These four forces are prompting businesses to completely relook at what they’re doing with IT, says Arron Patterson, chief technology officer at EMC New Zealand.
“Boardrooms all over the country are brainstorming ideas about how to handle industry disruption and changing competitive landscapes. Organisations are looking for new ways to survive and, hopefully, thrive in a rapidly changing world. These conversations keep coming back to how disruptive technologies can provide new mobile applications that will improve customer service and build loyalty.”
This “modern battleground where rivals fight for competitive advantage” will feature at least four trends CIOs have to prepare for, he writes:
Danger in the shadows
There are also many internal battles going on right now. Business users want instant access to technology resources and have learned they can find them in public clouds; IT departments are trying to retain control of their environments to prevent unnecessary risk. Even within IT departments, application teams are pulling their hair out with frustration at how long it takes to put infrastructure in place to test and develop new ideas. In some cases core applications are being run on public cloud services and the CIO knows nothing about it until something goes wrong. This is the stuff of nightmares for IT because no risk management has been done so there are no backup or disaster recovery plans in place. Cybersecurity grabs most of the headlines but the biggest threat facing some organisations in the next few years will come from within.
Embedding IT into business
IT and business have always been on the same team but that’s been difficult to believe sometimes. So what’s going to change? The answer might lie in new approaches to major transformation projects, using agile techniques to reset priorities every couple of weeks and deliver a steady stream of small developments. Successes deliver instant benefits while failure is inexpensive so everybody learns and moves on. These new models could mark the beginning of decentralisation for IT, with core operations staying where they are but software development being pushed out into the business units where it’s needed.
Cybersecurity grabs most of the headlines but the biggest threat facing some organisations in the next few years will come from within.
Read more: Multi-speed IT needs multi-speed CIOs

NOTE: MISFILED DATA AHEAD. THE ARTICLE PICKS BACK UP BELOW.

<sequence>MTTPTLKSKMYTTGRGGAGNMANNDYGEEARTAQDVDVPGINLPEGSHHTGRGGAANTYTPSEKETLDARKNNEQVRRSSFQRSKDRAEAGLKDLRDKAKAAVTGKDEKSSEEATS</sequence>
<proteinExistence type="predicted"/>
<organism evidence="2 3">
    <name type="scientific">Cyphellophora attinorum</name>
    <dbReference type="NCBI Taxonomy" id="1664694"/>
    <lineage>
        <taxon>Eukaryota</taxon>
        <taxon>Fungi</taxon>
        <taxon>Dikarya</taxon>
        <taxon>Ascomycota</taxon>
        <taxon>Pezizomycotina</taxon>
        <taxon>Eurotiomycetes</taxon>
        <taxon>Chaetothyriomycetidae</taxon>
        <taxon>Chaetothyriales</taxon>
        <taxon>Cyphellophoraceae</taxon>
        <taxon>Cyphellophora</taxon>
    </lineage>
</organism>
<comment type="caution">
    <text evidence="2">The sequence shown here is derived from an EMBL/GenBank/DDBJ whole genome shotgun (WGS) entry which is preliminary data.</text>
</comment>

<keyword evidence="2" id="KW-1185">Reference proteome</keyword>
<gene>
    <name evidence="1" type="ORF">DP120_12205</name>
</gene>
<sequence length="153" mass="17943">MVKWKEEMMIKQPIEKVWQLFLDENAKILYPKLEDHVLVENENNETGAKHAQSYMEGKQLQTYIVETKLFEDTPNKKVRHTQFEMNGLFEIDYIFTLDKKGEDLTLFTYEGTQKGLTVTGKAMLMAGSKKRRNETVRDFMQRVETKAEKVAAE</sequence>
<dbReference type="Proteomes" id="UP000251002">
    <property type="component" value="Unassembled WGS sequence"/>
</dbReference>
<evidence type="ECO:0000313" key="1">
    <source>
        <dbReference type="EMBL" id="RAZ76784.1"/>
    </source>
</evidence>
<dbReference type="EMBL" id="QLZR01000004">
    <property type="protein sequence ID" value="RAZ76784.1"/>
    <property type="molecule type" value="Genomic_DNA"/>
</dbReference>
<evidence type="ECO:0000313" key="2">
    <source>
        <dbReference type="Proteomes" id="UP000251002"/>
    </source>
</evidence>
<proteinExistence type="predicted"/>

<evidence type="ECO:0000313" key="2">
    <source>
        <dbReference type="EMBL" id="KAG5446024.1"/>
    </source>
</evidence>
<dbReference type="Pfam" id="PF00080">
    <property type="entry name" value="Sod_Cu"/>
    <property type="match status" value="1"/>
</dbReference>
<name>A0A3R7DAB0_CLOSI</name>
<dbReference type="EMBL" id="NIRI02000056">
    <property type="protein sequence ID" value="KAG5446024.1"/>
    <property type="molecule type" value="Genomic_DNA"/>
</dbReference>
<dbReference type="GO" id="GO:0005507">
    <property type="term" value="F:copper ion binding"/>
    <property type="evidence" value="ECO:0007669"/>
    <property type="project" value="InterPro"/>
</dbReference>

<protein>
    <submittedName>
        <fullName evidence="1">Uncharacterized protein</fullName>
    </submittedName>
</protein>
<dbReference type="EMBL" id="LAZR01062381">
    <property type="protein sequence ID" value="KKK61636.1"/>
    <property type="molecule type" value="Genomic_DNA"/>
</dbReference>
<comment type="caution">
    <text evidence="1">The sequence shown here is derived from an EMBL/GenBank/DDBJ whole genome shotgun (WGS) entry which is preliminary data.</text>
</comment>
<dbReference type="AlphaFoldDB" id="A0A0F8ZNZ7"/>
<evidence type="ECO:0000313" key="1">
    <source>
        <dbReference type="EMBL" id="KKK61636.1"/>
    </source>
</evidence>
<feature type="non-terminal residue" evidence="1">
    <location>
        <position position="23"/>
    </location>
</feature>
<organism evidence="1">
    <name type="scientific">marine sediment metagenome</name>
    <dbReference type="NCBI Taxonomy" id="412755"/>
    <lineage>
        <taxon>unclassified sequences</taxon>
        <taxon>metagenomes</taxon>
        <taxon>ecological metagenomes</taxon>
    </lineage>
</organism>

Predictive analytics already play a part in so much of what we do every day. This is how Spotify decides what song to play next when you ask it to come up with recommendations, it’s how eBay knows what kind of shirt to recommend when you buy a pair of jeans, and how Google guides your online searches through billions of possible options. You’ll also see predictive analytics at work next time you’re on a real estate or car sales website. When you search by make, model and year that site has a good idea of other cars you might be interested in; if you’re looking at a house they can accurately guess what other suburbs you might consider. It’s in their interest to inform your searches because they’ll sell more if they can help you find what it is you want to buy. Before long you can be sure somebody in a contact centre will know everything they need to make a decision on your application as soon as they accept your call.
Waiting for wearables
There’s been a lot of buzz about wearable technologies this year, particularrly since Apple unveiled its range of watches. Yet it still feels like there’s a little way to go before wearables gain mainstream acceptance. The biggest problem the industry has right now is finding real uses that aren’t simply an extension of your smartphone. Most of the applications in the consumer market have related to health and fitness but we’ll see lots of niche business applications emerge during the next few years – safety helmets that monitor for the presence of dangerous gases, wristbands that detect when a driver is in danger of falling asleep and issue an alert, protective gloves that can also accurately measure distances.
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